Cold War Camera conference
Confirmed plenary speakers include Ariella Azoulay, Alberto del Castillo, and Nicholas Mirzoeff.
This three-day conference, exploring photography’s relationship to the Cold War and its aftermath, developed out of a two-year collaborative network between the Toronto Photography Seminar and Durham Centre for Advanced Photography Studies and is funded by the Canadian Social Sciences and Humanities Research Council and the UK Arts and Humanities Research Council.
Photography plays a key role in the cultural politics of the Cold War and its aftermath, from its use in state surveillance operations; through its deployment in acts of resistance to state-sponsored terrorism; to its role in commemorative and on-going judicial processes. While scholars have begun to outline the visual cultural politics of the Cold War in regional and national contexts, there has yet to be a full exploration of the global, interconnected networks of production, circulation and reception of photography during this period. A full picture of how photography helped mediate a war that was prosecuted on multiple fronts requires the collaboration of scholars from multiple disciplines and wide-ranging historical expertise. The aim of this conference is to spark this scholarly network and collaboration. The Cold War Camera is a conference that brings together scholars from varied fields to trace how photography forges these intercultural links and mediates this global conflict.
Participants in this conference are invited to present 20-minute papers on a range of topics relating to the theme of the Cold War Camera, including but by no means limited to:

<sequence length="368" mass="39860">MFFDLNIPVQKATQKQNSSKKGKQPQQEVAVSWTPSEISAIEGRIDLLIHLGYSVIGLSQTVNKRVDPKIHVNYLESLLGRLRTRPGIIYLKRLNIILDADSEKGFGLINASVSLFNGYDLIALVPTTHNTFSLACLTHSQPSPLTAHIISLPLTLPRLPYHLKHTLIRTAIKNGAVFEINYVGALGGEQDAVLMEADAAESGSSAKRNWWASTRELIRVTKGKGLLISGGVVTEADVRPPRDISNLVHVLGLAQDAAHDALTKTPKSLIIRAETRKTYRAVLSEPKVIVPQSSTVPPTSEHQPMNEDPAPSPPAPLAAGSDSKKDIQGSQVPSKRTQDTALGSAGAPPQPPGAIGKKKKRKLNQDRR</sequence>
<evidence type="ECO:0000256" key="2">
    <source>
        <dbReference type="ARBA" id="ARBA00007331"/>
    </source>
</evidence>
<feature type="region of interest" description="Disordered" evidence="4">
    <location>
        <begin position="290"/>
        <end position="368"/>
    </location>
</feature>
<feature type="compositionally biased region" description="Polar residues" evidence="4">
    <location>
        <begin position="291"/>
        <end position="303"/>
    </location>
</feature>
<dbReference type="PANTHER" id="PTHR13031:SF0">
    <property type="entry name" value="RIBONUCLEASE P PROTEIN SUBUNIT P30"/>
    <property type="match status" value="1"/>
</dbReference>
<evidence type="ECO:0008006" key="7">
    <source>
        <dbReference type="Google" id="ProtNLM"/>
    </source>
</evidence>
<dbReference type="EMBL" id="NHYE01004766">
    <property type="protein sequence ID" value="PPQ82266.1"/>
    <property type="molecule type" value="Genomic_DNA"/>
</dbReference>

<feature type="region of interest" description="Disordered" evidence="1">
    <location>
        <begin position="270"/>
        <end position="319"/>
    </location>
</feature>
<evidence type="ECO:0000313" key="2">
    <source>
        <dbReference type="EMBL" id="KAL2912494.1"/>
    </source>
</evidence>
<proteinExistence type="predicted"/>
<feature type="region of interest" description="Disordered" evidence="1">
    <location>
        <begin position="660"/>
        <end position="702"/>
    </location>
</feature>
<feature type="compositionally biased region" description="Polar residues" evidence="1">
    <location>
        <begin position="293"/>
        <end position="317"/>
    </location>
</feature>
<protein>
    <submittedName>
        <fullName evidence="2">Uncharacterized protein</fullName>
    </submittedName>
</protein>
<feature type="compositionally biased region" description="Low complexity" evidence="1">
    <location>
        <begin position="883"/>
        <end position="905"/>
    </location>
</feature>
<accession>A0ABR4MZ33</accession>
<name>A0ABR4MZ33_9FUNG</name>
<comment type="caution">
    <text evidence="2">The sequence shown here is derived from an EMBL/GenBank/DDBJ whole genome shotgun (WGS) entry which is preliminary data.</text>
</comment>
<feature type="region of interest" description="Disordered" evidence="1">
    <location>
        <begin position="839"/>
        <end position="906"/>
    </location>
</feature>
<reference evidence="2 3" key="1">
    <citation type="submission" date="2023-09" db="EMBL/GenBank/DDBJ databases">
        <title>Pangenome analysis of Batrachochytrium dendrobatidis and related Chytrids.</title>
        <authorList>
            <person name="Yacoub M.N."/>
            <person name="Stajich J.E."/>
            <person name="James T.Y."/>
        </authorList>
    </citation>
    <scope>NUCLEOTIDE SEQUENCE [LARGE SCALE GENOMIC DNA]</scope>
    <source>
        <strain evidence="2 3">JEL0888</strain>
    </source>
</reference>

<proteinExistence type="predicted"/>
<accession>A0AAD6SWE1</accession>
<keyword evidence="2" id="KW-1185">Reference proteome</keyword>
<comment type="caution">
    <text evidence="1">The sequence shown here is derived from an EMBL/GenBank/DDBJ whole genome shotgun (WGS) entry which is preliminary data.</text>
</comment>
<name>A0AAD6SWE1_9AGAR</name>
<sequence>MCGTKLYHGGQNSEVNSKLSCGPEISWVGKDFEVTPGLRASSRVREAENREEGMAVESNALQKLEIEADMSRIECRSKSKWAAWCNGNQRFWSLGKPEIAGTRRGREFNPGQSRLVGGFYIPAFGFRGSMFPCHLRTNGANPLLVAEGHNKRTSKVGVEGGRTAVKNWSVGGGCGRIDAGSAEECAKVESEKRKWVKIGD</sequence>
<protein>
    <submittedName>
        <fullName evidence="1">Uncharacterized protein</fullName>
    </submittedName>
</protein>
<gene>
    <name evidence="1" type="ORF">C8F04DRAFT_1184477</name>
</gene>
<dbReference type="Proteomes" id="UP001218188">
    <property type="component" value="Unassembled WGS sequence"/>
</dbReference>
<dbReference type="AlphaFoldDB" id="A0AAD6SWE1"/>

- the enlistment of photos to prosecute a war with multiple ‘fronts’ across the globe
- the under-theorized concept of visual propaganda
- the development of a communist visual theory
- photographs’ function within state-sponsored regimes of ‘anti-subversive’ terror
- the role of photos in resisting this terror
- links between desire and subversion
- the relationship between the spectacle of war and the ordinariness of daily life
- zones of production and exhibition, from Havana to Moscow to Beijing
- challenges of archival research and the impact of archives in constructing public histories and cultural memories
To shift critical discussion from the US-USSR binary, the conference will be held in Guatemala City, the epicenter of proxy conflicts in Latin America. In 1954, the constitutionally elected president Jacobo Arbenz Guzmán was overthrown in a CIA-backed coup, plunging Guatemala into four decades of political violence. 200,000 citizens are believed to have been killed or disappeared. Guatemala represents an early case of CIA intervention, and training ground for further action in other, better known ‘cold war’ sites in the hemisphere, such as Cuba, Argentina, and Chile. For this reason, Guatemala City is a critical location for investigating the global cultural significance of the Cold War Camera.
In addition to discussion following presentation of papers, this conference will include visits to sites for memorializing the Guatemalan Cold War genocide, including the Historical Archive of the Guatemalan National Police and the Guatemalan Forensic Anthropology Foundation.
INSTRUCTIONS AND DEADLINES FOR SUBMISSION OF ABSTRACTS
We invite submission of abstracts, from which we expect to select up to twenty, and we are delighted to offer funding to cover accommodation and subsistence to those participants whose proposals are accepted.
August 1st, 2013. 500-word proposals and brief biographical note and contact info are due.
September 1st, 2013. Selected participants will be notified.
December 20th, 2013. 10-page drafts of conference papers are due for circulation with co-panelists and discussants.
Contact info: Please submit all proposals, cvs, and inquiries to the conference organizers (Thy Phu and Andrea Noble) at firstname.lastname@example.org under the subject heading “Cold War Camera conference.”
Publication plans: Participants in the conference are invited to adapt their presentations into a 500-word blog for the Cold War Camera website. Expanded papers from this conference may also be invited for consideration in a co-edited, peer-reviewed volume of essays.
Conference hotel: Information regarding the conference hotel will be posted September 30th, 2013.